Angiopoeitin-like protein 3 (ANGPTL3) is a hepatic secretory protein that inhibits lipoprotein lipase and endothelial lipase, enzymes involved in triglyceride and HDL-C metabolism. Mendelian randomization studies have shown that ANGPTL3 is likely casually related to ASCVD . In animal models including LDLR knockouts as well as early human studies of hypercholesterolemia, lowering levels of ANGPTL3 is also associated with reduction in LDL-C, though the mechanism remains unclear . Evinacumab is a human monoclonal antibody directed against the ANGPTL3 protein. Targeting of ANGPTL3 is thought to reduce LDL-C independent of LDLR .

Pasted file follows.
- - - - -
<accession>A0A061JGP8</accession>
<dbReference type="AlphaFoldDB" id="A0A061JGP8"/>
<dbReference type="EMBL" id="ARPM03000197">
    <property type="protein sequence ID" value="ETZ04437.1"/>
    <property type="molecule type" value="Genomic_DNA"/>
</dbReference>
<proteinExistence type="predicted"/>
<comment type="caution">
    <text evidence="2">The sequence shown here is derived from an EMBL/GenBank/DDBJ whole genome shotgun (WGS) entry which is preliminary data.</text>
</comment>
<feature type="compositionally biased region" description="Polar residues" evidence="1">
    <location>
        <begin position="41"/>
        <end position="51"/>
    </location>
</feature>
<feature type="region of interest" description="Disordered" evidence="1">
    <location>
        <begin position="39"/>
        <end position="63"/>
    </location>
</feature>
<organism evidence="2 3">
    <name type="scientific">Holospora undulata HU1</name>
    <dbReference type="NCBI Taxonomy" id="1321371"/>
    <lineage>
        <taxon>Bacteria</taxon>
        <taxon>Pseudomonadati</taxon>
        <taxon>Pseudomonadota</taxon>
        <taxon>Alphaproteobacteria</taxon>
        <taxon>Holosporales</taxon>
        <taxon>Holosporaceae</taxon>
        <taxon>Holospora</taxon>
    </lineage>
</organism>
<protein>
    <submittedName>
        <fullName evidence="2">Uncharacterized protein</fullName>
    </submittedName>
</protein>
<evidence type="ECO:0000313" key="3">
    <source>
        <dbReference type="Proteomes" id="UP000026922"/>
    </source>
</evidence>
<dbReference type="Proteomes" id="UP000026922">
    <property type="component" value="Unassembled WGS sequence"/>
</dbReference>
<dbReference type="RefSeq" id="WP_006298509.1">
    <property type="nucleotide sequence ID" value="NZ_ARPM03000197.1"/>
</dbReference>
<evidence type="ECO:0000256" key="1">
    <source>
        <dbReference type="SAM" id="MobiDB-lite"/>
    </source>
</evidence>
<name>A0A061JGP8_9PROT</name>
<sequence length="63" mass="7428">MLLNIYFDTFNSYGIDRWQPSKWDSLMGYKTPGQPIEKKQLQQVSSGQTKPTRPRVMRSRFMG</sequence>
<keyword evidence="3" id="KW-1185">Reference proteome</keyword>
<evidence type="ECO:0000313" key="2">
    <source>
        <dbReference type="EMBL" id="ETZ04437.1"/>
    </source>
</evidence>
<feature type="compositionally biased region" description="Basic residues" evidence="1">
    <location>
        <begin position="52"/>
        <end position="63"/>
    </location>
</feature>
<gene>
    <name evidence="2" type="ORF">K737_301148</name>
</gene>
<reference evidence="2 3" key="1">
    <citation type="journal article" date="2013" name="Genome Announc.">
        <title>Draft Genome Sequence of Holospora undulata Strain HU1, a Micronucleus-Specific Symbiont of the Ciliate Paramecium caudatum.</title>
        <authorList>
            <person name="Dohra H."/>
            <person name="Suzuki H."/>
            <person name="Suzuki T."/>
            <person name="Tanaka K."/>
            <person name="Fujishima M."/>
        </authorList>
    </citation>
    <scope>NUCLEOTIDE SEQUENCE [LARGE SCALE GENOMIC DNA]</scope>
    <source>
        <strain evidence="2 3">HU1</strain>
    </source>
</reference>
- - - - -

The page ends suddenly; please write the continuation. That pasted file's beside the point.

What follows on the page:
This phase 3, randomized, double-blind, placebo-controlled trial assessed the efficacy and safety of evinacumab compared to placebo . Enrolled patients had a diagnosis of HoFH by at least 1 of the following criteria: homozygous mutations in both LDLR alleles; homozygous or compound heterozygous mutations in APOB or PCSK9; double heterozygous mutations or patients with homozygous LDLRAP1 mutations; untreated TC > 500 mg/dL and TG < 300 mg/dL and both parents with history of TC >250 mg/dL or cutaneous or tendinous xanthomas before age 10 years. Included patients also had to be ≥ 12 years of age, have LDL-C ≥ 70 mg/dL, and be on stable, maximally tolerated lipid-lowering therapy. Included patients were then randomized 2:1 to either evinacumab 15 mg/kg IV every 4 weeks or placebo IV every 4 weeks for 24 weeks. The primary efficacy endpoint was percent change (standard error [SE]) from baseline in LDL-C versus placebo at week 24. Key secondary endpoints included absolute change in LDL-C, the proportion of participants with ≥ 30% and ≥ 50% reduction in LDL-C at week 24 as well as the proportion of patients who met US apheresis eligibility criteria (LDL ≥ 300 mg/dL), and the proportion of patients with LDL-C < 100 mg/dL.